Last Sunday night, we were out with the rest of the town doing the evening passiagata. It was dark and chilly but not cold by any means. We were weaving in and out of the small tunnels and archways, finding little nooks and crannies here and there. The cobblestone streets were causing the stroller to convulse, to Caroline’s delight.
One of the small archways had an old, wooden door, about 6 feet tall, with a golden plaque on the outside. It read “Confraternita dell’Aceto Balsamico di Scandiano”. We had passed by this door last autumn when we were here exploring the city, but this time it was slightly ajar and a stream of light was making its way into the darkening night. A sign on the door said that there was a Balsamic Vinegar tasting.
Not being ones to pass up free Balsamic Vinegar, we made our way through the door and up a narrow, winding staircase to the upper floor. A heavyset, smiling man met us with a booming “Buona sera!”. He spoke in slowed Italian once he found that we were from Chicago. He proceeded to take us on a small taste test of a few different vinegars that he himself prepares. One was very sweet, and he gave Vance and Caroline a spoonful to try. They have had this type of vinegar often, drizzled over gelato or ice cream, as is the custom in this region.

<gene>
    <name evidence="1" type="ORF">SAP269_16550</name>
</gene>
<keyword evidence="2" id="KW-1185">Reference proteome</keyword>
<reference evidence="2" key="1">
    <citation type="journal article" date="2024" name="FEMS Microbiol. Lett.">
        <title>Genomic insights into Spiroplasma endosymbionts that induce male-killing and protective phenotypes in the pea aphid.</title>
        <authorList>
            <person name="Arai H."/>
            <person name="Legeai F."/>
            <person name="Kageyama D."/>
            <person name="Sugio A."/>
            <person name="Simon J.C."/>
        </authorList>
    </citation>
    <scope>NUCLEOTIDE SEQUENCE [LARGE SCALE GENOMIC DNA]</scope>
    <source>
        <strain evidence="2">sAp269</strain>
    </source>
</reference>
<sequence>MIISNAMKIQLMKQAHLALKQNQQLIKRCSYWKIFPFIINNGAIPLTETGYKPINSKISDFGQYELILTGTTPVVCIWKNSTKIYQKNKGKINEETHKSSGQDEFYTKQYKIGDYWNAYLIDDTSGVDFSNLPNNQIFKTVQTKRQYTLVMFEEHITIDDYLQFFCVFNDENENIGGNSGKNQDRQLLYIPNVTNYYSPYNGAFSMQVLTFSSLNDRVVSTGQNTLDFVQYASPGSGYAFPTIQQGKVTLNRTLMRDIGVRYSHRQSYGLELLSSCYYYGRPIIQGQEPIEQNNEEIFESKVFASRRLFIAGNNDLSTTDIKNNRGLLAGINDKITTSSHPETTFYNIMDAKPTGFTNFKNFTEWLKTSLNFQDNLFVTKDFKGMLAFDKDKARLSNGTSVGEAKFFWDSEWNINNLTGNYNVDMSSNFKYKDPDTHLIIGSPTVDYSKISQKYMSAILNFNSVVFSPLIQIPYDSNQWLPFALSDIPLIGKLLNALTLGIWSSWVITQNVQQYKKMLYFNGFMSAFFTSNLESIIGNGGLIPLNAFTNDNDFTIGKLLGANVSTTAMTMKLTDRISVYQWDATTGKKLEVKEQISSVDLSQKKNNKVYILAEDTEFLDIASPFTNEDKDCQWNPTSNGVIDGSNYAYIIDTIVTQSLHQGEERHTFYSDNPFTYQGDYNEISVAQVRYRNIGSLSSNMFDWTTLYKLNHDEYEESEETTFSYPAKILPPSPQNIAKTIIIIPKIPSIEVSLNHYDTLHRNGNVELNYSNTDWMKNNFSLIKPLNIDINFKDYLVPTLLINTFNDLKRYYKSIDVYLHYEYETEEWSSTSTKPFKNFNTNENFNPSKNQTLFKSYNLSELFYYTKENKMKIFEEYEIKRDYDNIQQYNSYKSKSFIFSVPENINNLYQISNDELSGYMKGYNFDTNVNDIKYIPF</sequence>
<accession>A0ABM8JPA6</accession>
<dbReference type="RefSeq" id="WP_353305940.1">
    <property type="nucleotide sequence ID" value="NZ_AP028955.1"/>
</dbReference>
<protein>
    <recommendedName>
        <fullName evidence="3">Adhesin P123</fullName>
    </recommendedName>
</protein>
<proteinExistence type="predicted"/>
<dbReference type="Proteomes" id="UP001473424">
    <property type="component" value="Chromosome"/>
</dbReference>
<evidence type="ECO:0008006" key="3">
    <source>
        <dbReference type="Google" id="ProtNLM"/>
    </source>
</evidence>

The man brought us up to the top floor of the building to show us the barrels in which the vinegar was being aged. There were large ones and tiny ones. He uncorked a barrel and allowed us to smell the musty, acidic fragrance of one that was fairly new.
As an added bonus, we were ushered across the hallway into an old bell tower, a tiny room that reminded me of a well kept attic made entirely of wood. We could see a mass of gears and metal, all pieced together to create a giant clock. It was built in 1400. This gentleman was apparently responsible for winding it everyday.
I was in awe to be staring at something so old. Something that had been under my nose (or more appropriately above my head) for so long as I meandered through the streets. It amazes me and makes me wonder what other treasures lie behind the doors here. History comes alive in places like Italy, where artifacts such as this one are not just sitting in a museum, but instead are still working just as they once did centuries ago.